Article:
The machine learning method entails creating and using computer algorithms to create predictions, which become more accurate as input datasets get bigger. It has been used in a variety of contexts, including strategy planning, optimization, and calls for field integration.
However, very few studies have documented the use of machine learning algorithms in manufacturing, particularly in additive manufacturing (AM). This may be because of two factors: first, it takes a lot of resources to collect sufficient amounts of large-scale data for training, and second, labeling data typically necessitates connecting the value of the data with its physical meaning, which necessitates laborious data preprocessing like classifying and filtering. Because training data for AM are relatively easy to get, early research efforts concentrated on process monitoring with image processing, and flaws identification.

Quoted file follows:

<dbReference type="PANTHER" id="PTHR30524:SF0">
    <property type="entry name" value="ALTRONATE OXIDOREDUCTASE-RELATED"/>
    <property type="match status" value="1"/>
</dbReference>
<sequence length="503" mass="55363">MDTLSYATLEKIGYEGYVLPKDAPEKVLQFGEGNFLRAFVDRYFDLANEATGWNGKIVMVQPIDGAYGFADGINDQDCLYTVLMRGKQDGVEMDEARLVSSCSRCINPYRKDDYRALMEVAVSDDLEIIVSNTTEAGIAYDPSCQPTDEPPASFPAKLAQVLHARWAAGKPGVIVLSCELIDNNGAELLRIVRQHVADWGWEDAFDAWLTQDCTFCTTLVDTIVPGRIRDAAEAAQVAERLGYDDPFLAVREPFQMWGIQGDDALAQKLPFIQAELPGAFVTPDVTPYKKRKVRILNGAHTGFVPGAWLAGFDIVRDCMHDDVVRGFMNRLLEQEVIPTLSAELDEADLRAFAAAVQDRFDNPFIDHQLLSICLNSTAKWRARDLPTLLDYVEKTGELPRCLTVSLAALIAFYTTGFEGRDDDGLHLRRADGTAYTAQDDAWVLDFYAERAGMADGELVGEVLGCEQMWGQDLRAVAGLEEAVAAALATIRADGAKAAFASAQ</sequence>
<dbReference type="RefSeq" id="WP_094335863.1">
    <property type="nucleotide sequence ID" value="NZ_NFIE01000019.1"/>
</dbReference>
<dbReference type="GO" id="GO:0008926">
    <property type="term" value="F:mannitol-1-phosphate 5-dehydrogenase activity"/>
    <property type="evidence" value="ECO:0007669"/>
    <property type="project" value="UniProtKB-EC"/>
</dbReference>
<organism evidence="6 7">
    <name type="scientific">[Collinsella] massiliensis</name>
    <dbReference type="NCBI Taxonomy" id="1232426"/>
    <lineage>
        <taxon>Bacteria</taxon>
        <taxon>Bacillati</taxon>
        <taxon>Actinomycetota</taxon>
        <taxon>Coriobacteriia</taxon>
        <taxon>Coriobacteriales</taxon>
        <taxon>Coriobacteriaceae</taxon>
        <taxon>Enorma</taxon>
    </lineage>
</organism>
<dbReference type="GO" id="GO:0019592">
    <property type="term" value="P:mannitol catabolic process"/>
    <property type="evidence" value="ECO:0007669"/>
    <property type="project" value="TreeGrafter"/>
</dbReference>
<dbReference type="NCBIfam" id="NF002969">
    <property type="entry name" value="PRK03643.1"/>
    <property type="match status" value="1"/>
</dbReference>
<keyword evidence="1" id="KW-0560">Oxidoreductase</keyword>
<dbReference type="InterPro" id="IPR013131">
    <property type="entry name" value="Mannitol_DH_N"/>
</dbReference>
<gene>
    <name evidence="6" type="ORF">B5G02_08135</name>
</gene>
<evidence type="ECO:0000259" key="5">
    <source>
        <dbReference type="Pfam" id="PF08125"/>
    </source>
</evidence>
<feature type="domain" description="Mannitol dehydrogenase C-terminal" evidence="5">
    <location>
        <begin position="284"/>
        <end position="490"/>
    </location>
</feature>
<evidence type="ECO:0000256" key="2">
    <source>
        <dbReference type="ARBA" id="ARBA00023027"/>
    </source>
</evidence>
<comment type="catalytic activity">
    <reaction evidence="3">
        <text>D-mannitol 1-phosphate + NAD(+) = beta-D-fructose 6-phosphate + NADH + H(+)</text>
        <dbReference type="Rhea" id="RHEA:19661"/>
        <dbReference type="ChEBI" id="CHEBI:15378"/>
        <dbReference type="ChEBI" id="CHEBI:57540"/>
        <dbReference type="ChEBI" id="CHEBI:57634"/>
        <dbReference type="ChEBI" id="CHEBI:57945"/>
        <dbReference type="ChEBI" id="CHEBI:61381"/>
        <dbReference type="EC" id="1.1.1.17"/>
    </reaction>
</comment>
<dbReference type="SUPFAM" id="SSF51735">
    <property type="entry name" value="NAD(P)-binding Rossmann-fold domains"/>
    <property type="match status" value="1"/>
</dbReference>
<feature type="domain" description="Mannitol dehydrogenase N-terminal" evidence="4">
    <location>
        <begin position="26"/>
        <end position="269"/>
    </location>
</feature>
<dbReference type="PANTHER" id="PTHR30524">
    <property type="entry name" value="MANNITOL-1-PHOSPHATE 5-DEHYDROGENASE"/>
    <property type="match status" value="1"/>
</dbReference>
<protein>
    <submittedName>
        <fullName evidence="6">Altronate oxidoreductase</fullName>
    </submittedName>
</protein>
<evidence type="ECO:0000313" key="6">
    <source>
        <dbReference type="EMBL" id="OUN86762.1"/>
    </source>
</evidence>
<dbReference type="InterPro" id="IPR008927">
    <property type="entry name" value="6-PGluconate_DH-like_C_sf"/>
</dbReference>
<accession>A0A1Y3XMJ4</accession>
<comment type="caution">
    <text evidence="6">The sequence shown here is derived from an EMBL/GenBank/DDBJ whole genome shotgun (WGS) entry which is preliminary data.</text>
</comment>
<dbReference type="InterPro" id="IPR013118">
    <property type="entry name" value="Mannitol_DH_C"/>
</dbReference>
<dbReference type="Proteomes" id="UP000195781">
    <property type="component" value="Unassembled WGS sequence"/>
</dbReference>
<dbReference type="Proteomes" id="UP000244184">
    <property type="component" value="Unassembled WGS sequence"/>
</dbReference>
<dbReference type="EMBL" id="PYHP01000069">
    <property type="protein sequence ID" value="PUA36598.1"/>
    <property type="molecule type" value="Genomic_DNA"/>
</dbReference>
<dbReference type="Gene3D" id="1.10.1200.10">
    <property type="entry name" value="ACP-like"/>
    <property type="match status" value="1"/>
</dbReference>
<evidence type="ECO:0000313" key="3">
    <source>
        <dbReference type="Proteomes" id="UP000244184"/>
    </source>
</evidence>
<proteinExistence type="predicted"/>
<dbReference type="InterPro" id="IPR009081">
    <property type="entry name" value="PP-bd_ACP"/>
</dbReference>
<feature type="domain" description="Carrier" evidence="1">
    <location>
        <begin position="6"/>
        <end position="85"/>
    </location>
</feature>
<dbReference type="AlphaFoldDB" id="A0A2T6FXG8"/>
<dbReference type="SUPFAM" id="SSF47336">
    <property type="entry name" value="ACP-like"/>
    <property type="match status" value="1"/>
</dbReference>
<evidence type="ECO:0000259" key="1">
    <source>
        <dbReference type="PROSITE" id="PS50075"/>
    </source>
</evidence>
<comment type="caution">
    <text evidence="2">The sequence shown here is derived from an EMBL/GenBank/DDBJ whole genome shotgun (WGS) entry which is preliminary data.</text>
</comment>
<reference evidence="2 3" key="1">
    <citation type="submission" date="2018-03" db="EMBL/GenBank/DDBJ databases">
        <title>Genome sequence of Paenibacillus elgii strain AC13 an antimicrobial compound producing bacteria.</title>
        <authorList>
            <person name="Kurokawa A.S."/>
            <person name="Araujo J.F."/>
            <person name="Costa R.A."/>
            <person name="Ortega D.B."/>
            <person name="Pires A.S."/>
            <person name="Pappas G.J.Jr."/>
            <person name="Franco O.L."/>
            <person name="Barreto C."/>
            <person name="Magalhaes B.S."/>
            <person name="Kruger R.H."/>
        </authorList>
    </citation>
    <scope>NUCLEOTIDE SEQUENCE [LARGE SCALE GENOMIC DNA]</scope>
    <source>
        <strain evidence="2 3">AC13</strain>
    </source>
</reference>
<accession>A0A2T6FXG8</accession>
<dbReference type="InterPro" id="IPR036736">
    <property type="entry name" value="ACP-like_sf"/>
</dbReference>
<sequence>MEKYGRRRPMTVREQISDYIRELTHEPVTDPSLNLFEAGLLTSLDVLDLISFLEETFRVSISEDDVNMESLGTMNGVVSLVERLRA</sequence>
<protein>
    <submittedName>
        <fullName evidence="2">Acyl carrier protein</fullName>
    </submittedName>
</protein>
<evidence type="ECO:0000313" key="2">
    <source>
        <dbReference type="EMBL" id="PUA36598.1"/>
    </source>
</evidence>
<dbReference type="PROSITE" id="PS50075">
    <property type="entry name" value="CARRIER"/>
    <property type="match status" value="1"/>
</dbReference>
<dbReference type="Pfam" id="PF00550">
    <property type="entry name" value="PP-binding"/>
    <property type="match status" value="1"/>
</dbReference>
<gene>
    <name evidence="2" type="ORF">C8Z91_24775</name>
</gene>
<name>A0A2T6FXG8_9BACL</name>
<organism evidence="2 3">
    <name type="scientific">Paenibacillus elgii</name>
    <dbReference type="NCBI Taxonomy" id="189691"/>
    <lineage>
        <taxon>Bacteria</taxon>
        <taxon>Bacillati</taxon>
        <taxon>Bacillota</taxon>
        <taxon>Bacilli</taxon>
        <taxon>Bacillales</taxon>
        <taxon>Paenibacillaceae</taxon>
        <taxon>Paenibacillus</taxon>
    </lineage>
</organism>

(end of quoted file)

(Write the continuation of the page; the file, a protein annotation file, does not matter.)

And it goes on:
Machine learning algorithms may benefit from training data from finite element models. The next challenge is to produce enough precise data for the chosen study parameter. The complexity of the LAAM finite element model, which often comprises several process parameters linked to laser beam, material powder, and substrate, makes it more challenging to create a dataset for the machine learning technique.
It is also challenging to choose an acceptable data structure to explain how the deposition state changes throughout the process. The researchers in China and Singapore have discussed and presented the possibility and approach of using machine learning algorithms with input from LAAM numerical models to evaluate laser scanning patterns.